An anonymous telephone threat that Thanksgiving turkeys had been injected with poison has prompted a supermarket chain to offer refunds or exchanges.
Smith's Food & Drug pulled turkeys from the meat cases at its four Tucson stores Wednesday evening after being notified by police of the call, made to a television station. The Salt Lake-based chain also offered refunds or exchanges to customers who bought turkeys."We do not have any reason to believe that we have any problems with our turkeys," said Barry Holinski, who is in charge of the meat departments at the Smith's stores in Tucson.
He said the Pima County Board of Health approved of exchanging customers' birds for turkeys held in cold storage and not yet put out for the public.
Smith's corporate spokesmen were unavailable Thursday to comment on how many refunds had been given or turkeys returned.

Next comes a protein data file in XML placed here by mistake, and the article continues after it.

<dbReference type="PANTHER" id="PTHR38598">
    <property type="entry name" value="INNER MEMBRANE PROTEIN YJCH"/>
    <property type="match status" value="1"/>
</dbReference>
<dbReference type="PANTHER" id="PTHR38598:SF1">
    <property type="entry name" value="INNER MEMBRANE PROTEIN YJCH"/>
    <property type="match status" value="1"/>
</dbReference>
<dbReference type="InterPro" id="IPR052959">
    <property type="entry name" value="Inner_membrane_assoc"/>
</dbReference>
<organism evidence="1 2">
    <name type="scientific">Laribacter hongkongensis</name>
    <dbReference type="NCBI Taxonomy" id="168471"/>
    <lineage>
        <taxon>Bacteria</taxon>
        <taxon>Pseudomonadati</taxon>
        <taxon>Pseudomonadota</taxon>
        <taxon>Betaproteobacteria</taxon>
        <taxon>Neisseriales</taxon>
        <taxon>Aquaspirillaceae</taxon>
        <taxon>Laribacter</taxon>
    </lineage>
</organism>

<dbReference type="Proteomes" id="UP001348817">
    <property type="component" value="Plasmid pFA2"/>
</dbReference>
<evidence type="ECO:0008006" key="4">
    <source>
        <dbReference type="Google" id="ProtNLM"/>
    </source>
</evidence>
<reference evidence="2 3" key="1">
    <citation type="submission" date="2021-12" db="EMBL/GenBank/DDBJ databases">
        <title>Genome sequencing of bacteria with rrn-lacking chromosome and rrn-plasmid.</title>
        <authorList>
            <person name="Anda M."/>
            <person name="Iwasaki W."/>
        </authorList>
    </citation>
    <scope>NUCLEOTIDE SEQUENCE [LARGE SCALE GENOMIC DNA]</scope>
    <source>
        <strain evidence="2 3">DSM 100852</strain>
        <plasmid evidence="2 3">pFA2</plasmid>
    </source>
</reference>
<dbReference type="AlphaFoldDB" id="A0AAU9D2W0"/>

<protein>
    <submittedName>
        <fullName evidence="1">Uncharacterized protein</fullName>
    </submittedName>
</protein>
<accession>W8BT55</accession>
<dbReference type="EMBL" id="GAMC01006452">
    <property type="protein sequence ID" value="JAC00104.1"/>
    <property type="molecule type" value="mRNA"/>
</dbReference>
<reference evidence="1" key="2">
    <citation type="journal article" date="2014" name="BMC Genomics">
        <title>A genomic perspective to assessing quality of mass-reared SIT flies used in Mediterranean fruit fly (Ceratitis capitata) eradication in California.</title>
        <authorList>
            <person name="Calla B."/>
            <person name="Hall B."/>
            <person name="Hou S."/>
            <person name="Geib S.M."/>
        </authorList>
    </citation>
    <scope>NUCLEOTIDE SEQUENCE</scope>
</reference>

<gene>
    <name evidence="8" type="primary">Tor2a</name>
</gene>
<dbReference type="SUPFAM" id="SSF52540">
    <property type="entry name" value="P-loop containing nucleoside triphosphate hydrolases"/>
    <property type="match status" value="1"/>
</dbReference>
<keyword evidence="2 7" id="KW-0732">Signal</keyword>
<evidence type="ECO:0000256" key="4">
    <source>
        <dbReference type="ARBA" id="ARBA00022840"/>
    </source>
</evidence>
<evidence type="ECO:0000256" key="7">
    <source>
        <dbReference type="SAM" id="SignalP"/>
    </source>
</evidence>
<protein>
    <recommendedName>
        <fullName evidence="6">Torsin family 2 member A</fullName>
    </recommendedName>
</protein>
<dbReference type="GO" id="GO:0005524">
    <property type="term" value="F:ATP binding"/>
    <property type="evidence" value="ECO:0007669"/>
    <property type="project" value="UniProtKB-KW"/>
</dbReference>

An unidentified man telephoned KOLD-TV at 6:45 p.m. Wednesday and told news anchorwoman Barbara Grijalva that he "had a problem" with Smith's. She asked him what the problem was and he said, "I've injected cyanide into some Smith's turkeys."
"All of them?" she asked.
"Not all of them, just some of them," he said.
"Why?" she asked.
"To make a point," he said.
"What's the point?" she asked.
"You'll see," he said. He then wished her a happy Thanksgiving and promised to call back before he hung up. He had not called again by early Thursday.
The TV station notified Tucson police and they sent officers to each of four Tucson stores to inform them about the threat.
Sgt. Roberto Villasenor said police were investigating the threat.
"It's unfortunate because this could be a crank call, but we are not willing to bet someone's life on it and neither is Smith's," Villasenor said. "I think that's pretty responsible."
Villasenor said if a turkey was tainted with cyanide, cooking would not neutralize the deadly poison.